Mantis Vision has announced the impending arrival of a new handheld scanner for the short range scanning market. The Pocketscan3D is a pocket-camera sized device that records video through a depth sensor and a color sensor while projecting a structured light pattern (infrared). While this is certainly not the first device on the market to use active triangulation, it is packaged in one of the most consumer friendly ways that I’ve seen thus far. However, the camera must be attached to a Windows OS based tablet, laptop, or workstation via USB3 for viewing, data processing, and storage. So, calling it a pocket scanner is a bit disingenuous when you have to attach it to something that will not actually fit in your pocket.
The listed specifications are impressive given the prices I’ve heard as suggestions for retail sales—but more on that in a minute. Accuracy is listed as 1mm at 0.5m range and 2mm at 1m range with a working range of 0.25-1m. Point density is unlimited in registered scenes but single frames are listed at 60,000 points per frame. The frame rate is listed as 10-30fps. The size of the PocketScan 3D is arguably the featured asset at 120mm x 60mm x 30mm (4.7in x 2.3in x 1.1in) and a weight of 0.25kg (8.8 ounces).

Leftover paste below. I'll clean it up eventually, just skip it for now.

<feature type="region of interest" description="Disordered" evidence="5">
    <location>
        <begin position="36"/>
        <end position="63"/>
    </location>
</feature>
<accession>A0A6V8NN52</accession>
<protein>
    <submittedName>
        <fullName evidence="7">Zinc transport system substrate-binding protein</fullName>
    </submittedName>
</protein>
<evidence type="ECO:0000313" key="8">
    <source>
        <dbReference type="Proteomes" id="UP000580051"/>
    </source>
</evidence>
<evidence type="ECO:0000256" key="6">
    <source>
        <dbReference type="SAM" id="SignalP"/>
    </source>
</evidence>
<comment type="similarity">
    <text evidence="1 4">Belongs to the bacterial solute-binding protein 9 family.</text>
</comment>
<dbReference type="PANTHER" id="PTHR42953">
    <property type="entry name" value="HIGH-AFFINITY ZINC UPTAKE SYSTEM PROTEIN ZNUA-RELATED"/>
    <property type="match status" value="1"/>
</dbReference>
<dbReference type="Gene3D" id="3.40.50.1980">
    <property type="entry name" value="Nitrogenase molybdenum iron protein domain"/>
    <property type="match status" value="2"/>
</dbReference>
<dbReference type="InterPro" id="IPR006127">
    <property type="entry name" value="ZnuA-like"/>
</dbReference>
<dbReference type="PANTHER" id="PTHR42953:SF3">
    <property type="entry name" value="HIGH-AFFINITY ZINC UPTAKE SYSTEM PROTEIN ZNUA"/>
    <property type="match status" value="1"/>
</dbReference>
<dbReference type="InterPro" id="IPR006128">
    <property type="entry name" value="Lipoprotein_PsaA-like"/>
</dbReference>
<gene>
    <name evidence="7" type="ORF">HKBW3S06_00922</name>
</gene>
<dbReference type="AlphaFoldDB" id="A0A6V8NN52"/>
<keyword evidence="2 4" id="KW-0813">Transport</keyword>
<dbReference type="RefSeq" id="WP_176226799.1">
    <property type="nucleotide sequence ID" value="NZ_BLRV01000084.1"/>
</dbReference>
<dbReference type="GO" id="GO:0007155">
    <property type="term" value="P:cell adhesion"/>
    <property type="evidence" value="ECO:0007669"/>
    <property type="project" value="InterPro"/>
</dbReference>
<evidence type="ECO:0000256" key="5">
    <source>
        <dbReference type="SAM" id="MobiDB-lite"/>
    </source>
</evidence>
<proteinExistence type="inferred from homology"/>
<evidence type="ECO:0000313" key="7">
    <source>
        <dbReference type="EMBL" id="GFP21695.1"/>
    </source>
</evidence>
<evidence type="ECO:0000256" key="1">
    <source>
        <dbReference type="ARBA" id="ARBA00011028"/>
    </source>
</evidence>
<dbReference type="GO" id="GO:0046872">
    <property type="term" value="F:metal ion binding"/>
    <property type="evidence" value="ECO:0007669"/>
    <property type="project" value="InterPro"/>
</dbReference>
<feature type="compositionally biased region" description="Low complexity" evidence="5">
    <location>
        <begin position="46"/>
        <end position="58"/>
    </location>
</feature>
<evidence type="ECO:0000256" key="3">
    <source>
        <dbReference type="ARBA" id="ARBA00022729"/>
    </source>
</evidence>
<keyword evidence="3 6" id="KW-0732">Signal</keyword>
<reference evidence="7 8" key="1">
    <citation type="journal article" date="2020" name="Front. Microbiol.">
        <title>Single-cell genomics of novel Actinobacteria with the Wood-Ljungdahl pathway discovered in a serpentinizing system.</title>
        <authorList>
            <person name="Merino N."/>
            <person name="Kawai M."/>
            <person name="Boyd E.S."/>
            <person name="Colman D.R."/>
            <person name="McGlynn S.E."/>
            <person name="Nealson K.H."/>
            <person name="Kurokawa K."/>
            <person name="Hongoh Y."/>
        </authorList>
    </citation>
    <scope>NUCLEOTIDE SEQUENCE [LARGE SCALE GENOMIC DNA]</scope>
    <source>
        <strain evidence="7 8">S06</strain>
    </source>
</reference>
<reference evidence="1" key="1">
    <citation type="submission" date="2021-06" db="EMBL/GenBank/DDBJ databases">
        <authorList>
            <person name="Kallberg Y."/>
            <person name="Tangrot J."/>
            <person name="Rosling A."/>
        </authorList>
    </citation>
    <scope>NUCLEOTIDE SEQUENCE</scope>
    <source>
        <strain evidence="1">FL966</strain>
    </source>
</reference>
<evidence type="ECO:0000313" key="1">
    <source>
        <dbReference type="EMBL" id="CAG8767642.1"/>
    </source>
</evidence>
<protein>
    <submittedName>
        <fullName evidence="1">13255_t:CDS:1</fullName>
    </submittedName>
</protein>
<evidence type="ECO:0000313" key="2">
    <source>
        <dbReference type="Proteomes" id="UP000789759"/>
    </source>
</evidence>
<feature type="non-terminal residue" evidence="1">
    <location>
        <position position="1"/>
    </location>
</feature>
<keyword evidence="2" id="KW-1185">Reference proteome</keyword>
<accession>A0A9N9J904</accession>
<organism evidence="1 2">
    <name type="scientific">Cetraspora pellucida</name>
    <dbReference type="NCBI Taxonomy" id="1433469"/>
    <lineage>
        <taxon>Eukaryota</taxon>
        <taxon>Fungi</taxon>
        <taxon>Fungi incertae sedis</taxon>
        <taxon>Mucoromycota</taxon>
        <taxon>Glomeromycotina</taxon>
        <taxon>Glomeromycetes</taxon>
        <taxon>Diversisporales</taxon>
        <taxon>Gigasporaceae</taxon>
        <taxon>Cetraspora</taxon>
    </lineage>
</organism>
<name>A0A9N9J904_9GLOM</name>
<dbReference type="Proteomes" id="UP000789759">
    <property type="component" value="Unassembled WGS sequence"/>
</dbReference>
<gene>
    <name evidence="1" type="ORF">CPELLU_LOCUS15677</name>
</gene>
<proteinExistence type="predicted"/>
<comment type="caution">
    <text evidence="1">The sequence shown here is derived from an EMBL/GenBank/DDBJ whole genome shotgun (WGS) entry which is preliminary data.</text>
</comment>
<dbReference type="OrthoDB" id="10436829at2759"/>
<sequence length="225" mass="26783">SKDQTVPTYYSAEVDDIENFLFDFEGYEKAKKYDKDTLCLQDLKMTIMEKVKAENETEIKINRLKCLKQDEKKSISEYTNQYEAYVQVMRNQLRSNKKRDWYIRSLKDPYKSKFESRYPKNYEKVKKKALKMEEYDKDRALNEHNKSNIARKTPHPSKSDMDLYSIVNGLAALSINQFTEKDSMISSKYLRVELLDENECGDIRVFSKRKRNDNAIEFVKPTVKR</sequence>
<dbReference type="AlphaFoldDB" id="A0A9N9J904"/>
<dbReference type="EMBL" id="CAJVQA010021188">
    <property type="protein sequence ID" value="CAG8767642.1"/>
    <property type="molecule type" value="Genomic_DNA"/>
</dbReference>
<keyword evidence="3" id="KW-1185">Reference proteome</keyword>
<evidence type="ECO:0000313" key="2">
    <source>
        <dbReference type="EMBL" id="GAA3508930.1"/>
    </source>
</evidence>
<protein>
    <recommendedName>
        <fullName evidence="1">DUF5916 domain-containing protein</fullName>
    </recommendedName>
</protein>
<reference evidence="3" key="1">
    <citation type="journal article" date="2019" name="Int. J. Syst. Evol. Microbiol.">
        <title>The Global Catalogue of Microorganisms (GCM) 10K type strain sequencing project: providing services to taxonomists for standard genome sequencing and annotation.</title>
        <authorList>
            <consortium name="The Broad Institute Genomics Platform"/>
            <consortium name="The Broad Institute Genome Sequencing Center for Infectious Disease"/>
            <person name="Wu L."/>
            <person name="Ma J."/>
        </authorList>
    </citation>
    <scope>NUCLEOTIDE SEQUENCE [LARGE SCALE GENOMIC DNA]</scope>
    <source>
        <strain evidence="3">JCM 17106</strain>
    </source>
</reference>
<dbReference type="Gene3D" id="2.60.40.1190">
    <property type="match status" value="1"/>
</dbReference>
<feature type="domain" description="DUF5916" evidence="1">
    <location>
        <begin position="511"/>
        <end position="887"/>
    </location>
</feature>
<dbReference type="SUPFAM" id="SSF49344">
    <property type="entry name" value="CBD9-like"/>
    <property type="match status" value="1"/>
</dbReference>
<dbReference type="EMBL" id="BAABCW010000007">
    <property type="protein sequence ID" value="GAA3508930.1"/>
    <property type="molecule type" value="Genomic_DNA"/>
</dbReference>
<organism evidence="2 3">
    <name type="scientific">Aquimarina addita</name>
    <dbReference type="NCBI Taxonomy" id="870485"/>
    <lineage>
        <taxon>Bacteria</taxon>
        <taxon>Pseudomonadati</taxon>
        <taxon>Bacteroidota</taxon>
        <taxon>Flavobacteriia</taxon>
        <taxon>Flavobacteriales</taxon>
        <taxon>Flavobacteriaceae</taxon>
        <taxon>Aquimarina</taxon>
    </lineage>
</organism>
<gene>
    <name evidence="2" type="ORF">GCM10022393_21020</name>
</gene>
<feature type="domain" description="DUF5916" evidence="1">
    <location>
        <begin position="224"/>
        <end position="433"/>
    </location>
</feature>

As for the pricing, I can’t seem to get a firm retail price nailed down. I’ve heard “under $10,000 USD,” “in line with a production laptop,” “affordable,” and so on. I am anxious to see what the final price will be, mostly because it will tell me more about their intended target audience than I can glean from the spec sheet.
The lack of clarity on the intended audience is a result of the current market offerings. Mantis already has a hand scanner on the market (the F5) which is listed as a professional grade scanner. While the F5 is technically twice as accurate as the PocketScan 3D, we’re only talking about 0.5mm of difference. Then you have the Mantis Aquila which is the MV4D core (same scanning technology) built into a tablet. Lest you think that is all, don’t forget about Project Tango which uses the same MV4D tech on a mobile phone and/or a 7 in Android tablet. Add to that 3rd party developers that use Mantis Vision sensors with their own software and the segment looks pretty crowded.* While it’s possible that the differentiator will be the format (tablet/phone/pocket camera/etc.) with the specifications being so similar I’m assuming that price will be used to stratify market presence for each product. As of today, I don’t know how to rank these various products according to capabilities, price or target market.
However, the verbiage put out by Mantis Vision is clear. They use the word “professional” a lot, but they also use “hobbyist,” “creators,” “developers,” etc. With that type of description, I think it’s safe to assume that Mantis Vision wants to have the first scanners for sale on Amazon, at Best Buy or in Home Depot. Whether that is the PocketScan3D remains to be seen but with shipments starting before the end of 2014 we shouldn’t have to wait too long to find out.
* Editor’s note: Originally, the post mistakenly reported that DotProduct used a Mantis Vision sensor. This is not the case.